The Surrey Now-Leader published a special tribute to frontline workers in its Thursday, April 30th edition. This story focuses on transport workers. Click here to see the whole section.
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Hermen Kailley, the secretary-treasurer for the International Longshore & Warehouse Union Local 502, said the union likes to consider themselves “critical to the supply chain.”
“The government calls us essential, but we don’t call ourselves essential,” he said.
“We’re an important part of the supply chain because everything that comes in, that’s imported or exported in Canada, the longshore workers handle it. So whether it’s essential supplies, groceries or vital medical equipment that has to go to urgent care centres and hospitals, our workers take it off the ships and put it on to the trucks or the rail to be sent out.”
Kailley said the union “takes a lot of pride in the fact that we keep the supply chain running,” but like many others, the biggest challenge is keeping those workers safe while also making sure there is proper personal protective equipment (PPE).
“The biggest thing with this COVID-19 is the transmission. Because people are contagious even when they’re asymptomatic… you can’t go by, ‘Oh this person was driving this machine last and he had a fever, therefore we have to clean it.’ You just have to clean it on a regular basis just to keep everyone safe.”
Another challenge, Kailley said, is making sure there are proper emergency safe work procedures in place and “that those safe work procedures are being enforced and where people can’t stay six feet apart, the physical distancing guidelines from the province health agency, that they have the proper PPE to keep them safe.”
But a “huge thing,” he said, is the “ambiguity and the unknown of the virus and the spread of it and how is this time going to go on with all the quarantine conditions that have been put in place and the self-isolation.”
Meantime, long-haul truckers have been dealing with other issues such as places to stop for either food, a hot shower or a bathroom.
On April 2, Teamsters Canada, a union representing truck drivers and delivery workers, called on gas stations and rest stops to fully re-open.
“This is a matter of human decency,” Laporte said. “Nobody can be expected to work an entire day without using a bathroom. It’s a disgraceful way to treat the truck drivers and delivery workers who are essential to the functioning of our country.
“Truck drivers and delivery workers are vital to keeping hospitals supplied and food on store shelves. If they can’t do their job properly, we all suffer,” Laporte said. “Everyone has a breaking point and if this goes on, some drivers get sick or will simply stop showing up to work, harming the supply chain and leaving critical shipments in limbo.”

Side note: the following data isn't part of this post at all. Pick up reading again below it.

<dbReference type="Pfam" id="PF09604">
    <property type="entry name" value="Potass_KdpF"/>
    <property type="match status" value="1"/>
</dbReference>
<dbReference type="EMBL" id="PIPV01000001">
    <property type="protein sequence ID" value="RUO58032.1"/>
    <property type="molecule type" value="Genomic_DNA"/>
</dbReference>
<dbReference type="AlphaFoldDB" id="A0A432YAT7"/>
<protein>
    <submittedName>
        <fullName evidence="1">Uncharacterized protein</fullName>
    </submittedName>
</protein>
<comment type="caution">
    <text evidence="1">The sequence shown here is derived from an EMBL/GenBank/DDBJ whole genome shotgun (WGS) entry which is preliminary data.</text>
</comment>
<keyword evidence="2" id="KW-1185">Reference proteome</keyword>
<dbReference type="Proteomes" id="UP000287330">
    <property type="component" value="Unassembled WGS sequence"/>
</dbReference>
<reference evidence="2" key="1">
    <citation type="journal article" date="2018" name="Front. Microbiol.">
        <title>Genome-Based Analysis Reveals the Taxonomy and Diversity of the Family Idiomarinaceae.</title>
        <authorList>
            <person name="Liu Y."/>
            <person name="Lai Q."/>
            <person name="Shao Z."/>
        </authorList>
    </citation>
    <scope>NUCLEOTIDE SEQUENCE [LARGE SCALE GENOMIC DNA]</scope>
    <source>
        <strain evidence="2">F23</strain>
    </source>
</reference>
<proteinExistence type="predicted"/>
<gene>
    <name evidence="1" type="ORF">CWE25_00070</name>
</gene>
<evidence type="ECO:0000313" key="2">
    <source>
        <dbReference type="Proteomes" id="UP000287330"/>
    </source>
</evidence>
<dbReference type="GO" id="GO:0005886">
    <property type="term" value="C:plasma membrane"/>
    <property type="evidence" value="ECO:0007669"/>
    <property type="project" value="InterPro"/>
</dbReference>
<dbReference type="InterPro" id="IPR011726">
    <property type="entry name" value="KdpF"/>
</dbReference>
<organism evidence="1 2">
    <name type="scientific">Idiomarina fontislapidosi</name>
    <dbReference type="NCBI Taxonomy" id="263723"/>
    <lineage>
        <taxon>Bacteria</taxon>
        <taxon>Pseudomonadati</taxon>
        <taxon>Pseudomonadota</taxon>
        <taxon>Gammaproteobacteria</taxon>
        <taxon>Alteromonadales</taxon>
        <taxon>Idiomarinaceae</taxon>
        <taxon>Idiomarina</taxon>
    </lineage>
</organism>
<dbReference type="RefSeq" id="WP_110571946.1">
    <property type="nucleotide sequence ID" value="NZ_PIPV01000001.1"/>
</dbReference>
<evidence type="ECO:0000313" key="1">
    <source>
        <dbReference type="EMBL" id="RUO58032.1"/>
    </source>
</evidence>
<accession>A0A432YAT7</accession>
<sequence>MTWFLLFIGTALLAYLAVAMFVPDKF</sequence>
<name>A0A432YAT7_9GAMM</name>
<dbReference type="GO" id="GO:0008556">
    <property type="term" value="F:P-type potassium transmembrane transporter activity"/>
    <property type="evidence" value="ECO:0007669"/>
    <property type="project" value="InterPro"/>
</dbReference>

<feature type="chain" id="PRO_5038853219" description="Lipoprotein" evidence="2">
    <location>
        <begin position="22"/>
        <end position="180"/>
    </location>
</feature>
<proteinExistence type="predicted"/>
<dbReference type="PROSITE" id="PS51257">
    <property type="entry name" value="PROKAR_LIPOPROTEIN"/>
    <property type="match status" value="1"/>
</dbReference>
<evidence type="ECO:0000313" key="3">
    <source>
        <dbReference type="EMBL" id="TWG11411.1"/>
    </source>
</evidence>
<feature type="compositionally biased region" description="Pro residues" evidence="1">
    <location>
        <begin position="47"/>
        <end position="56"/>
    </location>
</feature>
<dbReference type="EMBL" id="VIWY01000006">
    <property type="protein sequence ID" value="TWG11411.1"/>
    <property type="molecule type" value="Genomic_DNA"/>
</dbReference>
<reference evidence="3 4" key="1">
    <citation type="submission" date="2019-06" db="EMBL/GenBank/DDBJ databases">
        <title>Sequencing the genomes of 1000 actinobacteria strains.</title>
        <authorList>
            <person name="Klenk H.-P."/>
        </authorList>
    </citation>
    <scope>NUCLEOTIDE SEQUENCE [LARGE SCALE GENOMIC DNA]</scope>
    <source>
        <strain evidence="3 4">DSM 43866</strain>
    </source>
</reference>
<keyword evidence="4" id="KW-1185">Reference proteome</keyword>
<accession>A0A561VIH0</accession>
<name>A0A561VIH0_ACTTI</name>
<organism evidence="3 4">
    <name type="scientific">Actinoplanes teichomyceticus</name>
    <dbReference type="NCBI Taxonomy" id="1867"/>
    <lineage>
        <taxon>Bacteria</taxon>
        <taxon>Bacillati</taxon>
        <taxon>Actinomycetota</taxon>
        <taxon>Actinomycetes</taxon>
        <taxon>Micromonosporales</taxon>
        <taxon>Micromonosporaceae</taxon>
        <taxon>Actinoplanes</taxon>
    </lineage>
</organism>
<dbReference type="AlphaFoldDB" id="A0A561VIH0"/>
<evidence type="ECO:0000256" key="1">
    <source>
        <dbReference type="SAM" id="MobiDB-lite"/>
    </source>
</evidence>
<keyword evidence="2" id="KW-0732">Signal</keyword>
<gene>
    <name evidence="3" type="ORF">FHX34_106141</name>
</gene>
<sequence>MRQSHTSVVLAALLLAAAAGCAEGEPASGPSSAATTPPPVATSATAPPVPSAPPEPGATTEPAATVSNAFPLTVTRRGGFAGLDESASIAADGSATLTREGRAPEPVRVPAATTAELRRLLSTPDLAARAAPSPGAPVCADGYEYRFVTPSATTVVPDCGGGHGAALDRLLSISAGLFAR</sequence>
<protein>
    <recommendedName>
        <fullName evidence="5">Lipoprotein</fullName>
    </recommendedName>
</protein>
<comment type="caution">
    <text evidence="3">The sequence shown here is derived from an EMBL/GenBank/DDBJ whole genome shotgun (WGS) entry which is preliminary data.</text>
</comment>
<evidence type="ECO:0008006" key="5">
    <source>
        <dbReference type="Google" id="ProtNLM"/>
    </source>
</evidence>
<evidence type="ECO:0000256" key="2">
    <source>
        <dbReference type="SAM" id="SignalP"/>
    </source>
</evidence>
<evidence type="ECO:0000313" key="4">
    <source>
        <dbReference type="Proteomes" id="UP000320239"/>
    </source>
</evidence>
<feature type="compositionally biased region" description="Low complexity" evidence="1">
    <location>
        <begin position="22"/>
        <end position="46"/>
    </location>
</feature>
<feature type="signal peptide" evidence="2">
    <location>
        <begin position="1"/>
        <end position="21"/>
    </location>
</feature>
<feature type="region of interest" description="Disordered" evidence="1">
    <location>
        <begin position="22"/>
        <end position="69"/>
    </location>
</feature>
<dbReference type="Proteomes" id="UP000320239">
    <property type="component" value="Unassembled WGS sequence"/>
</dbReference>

Since then, the B.C. government has added portable toilets at provincial highway stops to help transport truck drivers continue to stock food, fuel and other necessary goods to communities around the province in the novel coronavirus pandemic.
About 20 portable toilets have been installed at commercial pull-outs and inspection stations since the operation began on the Easter weekend, the transportation ministry said April 15. More are coming, with 55 brake checks and 39 chain areas around the province.
The situation has improved for truckers since the early days of the COVID-19 restrictions, which saw long lineups at U.S. border crossings, and closure of fast-food restaurant walk-ins and restrooms.
Chains such as Tim Hortons have reopened some locations for takeout, for drivers whose rigs are too big to go through a drive-through, and opened washrooms for commercial drivers.
However, Kailley said to remember that these people have to go to work to “make sure that people get their goods and services that they need.”
“So all the work, whether they’re in healthcare, caregivers or they work at the ports or trucking or transportation or service workers that work at places like grocery stores and pharmacies, that they’re having to go into situations where they’re dealing with the public. That can take a real mental toll on people, but they’re doing this for the greater good of society.”
– With files from Ashley Wadhwani, Tom Fletcher
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